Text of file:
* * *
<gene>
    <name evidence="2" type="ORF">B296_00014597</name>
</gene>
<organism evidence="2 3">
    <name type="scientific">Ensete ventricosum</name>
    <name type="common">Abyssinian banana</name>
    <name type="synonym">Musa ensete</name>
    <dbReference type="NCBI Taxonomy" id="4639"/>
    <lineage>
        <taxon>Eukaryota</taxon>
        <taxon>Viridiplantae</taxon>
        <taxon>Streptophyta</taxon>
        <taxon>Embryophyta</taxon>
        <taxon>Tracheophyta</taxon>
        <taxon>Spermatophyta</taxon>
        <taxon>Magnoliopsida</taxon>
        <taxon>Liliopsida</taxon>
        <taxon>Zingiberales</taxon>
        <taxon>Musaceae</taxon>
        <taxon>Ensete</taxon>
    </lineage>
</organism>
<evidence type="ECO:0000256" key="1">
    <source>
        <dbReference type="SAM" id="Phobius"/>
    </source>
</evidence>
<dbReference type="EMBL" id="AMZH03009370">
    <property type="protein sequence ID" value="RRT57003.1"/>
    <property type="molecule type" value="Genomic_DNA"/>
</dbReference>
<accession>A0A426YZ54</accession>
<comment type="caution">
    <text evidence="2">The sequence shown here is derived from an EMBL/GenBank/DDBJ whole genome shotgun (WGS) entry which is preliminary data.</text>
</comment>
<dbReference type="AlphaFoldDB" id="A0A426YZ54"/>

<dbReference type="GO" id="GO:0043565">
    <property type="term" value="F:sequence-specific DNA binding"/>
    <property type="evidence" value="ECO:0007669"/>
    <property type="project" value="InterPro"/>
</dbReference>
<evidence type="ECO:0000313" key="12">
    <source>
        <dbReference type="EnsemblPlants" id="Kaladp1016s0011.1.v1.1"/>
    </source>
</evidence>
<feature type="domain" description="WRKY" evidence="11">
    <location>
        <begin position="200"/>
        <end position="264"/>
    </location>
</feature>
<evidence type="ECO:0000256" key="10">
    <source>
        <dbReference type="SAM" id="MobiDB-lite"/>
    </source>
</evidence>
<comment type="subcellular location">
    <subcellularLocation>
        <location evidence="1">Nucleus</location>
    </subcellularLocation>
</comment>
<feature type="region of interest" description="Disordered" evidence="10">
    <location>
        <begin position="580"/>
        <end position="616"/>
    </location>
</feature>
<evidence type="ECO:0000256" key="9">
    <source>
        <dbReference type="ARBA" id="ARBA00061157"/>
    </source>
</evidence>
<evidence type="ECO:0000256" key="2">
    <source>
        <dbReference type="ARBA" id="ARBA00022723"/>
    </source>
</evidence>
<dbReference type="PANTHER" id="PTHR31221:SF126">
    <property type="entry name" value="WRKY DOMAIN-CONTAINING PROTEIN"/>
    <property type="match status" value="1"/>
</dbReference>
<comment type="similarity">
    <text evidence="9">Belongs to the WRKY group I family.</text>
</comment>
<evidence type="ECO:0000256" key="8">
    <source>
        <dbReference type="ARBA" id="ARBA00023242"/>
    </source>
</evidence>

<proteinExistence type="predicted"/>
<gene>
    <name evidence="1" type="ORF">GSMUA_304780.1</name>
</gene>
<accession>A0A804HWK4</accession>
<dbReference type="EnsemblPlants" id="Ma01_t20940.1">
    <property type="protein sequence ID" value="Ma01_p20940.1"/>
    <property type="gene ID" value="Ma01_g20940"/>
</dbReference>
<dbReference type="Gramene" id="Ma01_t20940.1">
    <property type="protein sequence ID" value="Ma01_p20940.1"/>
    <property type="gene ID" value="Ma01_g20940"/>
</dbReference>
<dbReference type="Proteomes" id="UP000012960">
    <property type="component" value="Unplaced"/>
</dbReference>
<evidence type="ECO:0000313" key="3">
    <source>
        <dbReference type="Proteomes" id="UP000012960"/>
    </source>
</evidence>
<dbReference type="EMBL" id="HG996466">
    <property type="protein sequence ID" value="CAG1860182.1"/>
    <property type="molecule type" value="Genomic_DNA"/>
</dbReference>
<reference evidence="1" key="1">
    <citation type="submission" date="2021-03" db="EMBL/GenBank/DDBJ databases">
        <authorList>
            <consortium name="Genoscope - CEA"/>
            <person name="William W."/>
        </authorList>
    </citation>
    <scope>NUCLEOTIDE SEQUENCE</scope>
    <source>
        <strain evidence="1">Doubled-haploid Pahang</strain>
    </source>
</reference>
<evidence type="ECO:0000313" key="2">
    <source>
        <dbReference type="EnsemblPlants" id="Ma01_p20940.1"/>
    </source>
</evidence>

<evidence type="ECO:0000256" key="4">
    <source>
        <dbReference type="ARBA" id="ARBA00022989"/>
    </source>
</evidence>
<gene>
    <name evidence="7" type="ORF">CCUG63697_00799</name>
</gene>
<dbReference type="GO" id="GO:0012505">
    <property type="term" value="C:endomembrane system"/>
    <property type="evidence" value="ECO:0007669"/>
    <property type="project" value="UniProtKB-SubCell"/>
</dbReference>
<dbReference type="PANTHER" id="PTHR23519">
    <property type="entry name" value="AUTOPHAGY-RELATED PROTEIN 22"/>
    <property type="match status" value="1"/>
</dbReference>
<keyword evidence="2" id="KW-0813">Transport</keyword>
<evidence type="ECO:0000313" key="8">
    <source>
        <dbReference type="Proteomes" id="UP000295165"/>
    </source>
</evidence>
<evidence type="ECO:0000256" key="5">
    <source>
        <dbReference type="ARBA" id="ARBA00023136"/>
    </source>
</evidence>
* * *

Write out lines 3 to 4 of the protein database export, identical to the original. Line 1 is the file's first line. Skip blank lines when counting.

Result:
</gene>
<organism evidence="2 3">